A new analysis by the health care consulting firm uses Medicare Advantage (MA) claims data through June 2020 to estimate the impact of the reduction in claims on risk scores and payments for 2021.

The Centers for Medicare & Medicaid Services (CMS) uses diagnosis data from claims to calculate MA risk scores that are then used to adjust MA plan payments. But because diagnosis from the 2020 claims will be used to determine 2021 risk scores, the report notes that fewer claims in 2020 may mean lower risk scores, even though the health status of MA members have not changed. “Consequently, risk scores may not fully reflect the cost of care,” the analysts noted.

The Avalere analysis, which was funded by the Better Medicare Alliance, used MA claims data from 324 millions patients who were enrolled in a MA plan between January 2019 and June 2020.  Unsurprisingly, given the COVID-19 pandemic, the number of MA enrollees with at least one claim was 47 percent lower in April 2020 compared to April 2019, according to the report. Overall, the total number of claims decreased by 66 percent.

To estimate the potential impact of COVID-19 on MA plan payments, the analysts calculated the 2020 midyear score to use as a baseline and the initial score for 2021 (which only accounts for the first four months of the pandemic). The result: An estimated 3.5 percent decrease in health care utilization, which leads to a 2.39 percent decrease in payment.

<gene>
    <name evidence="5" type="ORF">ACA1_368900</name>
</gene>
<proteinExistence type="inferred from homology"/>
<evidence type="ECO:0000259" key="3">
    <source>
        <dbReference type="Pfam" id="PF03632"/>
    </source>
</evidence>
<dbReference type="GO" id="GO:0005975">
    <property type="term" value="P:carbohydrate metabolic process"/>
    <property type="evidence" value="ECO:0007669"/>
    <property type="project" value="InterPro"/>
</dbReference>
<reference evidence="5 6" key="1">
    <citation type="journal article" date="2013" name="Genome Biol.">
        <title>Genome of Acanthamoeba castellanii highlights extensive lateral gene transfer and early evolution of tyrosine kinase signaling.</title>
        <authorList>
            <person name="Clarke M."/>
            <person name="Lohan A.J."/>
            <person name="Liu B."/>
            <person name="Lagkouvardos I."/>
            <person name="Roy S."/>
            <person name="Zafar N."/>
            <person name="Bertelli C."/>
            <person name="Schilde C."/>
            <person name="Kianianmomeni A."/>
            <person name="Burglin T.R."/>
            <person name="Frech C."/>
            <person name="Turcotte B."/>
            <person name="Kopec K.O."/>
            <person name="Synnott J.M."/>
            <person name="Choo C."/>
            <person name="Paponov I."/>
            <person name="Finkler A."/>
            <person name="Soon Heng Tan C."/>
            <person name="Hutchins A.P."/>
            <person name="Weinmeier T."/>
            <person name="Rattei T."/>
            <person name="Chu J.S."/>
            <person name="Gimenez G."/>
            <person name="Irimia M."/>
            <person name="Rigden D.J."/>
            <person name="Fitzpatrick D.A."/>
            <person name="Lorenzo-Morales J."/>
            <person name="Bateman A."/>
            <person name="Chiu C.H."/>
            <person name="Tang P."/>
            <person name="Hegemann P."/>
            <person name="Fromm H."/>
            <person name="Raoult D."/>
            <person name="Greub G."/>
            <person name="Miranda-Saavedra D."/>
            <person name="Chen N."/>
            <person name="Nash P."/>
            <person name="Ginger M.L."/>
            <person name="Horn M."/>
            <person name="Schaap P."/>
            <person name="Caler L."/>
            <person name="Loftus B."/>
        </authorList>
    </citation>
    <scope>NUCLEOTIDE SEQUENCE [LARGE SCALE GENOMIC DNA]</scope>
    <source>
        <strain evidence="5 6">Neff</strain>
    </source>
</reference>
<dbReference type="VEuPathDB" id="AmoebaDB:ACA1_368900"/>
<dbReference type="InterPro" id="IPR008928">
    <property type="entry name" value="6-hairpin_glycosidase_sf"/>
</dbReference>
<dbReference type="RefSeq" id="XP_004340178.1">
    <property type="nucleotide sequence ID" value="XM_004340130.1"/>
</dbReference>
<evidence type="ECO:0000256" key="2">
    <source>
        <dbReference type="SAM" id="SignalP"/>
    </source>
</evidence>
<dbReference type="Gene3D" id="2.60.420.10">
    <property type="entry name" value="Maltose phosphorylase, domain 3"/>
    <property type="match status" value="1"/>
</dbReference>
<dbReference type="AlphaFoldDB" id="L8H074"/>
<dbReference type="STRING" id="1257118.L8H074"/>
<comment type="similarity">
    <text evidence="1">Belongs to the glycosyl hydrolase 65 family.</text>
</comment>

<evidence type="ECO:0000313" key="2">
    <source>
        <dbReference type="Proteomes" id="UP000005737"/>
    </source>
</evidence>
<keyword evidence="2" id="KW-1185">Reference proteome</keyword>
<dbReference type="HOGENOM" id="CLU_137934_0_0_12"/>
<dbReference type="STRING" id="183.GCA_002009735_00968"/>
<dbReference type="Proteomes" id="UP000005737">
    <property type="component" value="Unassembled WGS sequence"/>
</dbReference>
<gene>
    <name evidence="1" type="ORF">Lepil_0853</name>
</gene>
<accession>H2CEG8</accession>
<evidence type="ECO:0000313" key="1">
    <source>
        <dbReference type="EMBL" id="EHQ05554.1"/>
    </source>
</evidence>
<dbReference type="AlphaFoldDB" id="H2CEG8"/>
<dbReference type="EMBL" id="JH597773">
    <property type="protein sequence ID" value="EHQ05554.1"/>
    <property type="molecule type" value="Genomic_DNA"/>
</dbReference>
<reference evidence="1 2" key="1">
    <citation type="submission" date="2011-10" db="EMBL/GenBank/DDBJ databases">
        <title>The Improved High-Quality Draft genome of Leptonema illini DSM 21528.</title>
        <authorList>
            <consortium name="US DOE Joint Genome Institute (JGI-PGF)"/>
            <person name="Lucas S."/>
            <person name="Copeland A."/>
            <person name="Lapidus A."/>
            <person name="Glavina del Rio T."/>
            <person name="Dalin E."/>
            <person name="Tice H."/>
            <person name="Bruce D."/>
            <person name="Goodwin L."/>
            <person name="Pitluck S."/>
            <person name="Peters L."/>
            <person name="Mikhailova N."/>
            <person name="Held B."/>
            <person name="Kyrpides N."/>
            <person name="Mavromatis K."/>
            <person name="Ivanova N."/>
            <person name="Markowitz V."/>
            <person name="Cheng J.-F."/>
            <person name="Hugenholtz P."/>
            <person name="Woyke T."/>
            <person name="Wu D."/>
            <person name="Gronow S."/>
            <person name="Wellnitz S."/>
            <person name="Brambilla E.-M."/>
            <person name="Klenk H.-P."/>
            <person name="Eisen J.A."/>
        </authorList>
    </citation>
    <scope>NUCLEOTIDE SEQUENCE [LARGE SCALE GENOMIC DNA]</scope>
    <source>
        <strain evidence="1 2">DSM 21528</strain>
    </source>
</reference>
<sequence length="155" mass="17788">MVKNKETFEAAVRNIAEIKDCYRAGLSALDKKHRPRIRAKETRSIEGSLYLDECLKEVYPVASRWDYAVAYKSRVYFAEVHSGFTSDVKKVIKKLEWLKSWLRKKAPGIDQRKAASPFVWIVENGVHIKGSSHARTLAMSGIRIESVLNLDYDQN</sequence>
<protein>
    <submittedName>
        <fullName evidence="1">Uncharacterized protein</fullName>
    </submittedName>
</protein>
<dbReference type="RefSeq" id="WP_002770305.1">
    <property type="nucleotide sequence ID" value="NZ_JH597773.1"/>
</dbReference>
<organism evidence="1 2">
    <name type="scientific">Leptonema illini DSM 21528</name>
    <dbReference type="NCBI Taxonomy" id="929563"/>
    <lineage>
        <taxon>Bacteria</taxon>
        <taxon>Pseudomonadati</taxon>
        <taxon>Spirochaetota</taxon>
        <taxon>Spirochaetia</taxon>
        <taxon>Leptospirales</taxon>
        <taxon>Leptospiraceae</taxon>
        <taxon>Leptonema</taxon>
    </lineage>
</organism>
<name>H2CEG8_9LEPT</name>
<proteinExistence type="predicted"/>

Using three different model scenarios based on different levels of assumed utilization for July-December 2020, the research team said risk scores could decrease between 6.3 percent and 9.6 percent, which could lower payment to MA plans up to 6.1 percent.

The analysis suggests that MA plans prepare for the long-term impacts of the pandemic. If MA members avoided care for their chronic illnesses during the pandemic, they may become sicker and need more expensive interventions, the report noted. Meanwhile, plans may face lower payments and challenges managing care due to the ongoing pandemic.

“Plans will need to continue to adjust their strategies to account for the longer-term implications of deferred care and use telehealth and other flexibilities to mitigate the impacts,” the report concluded.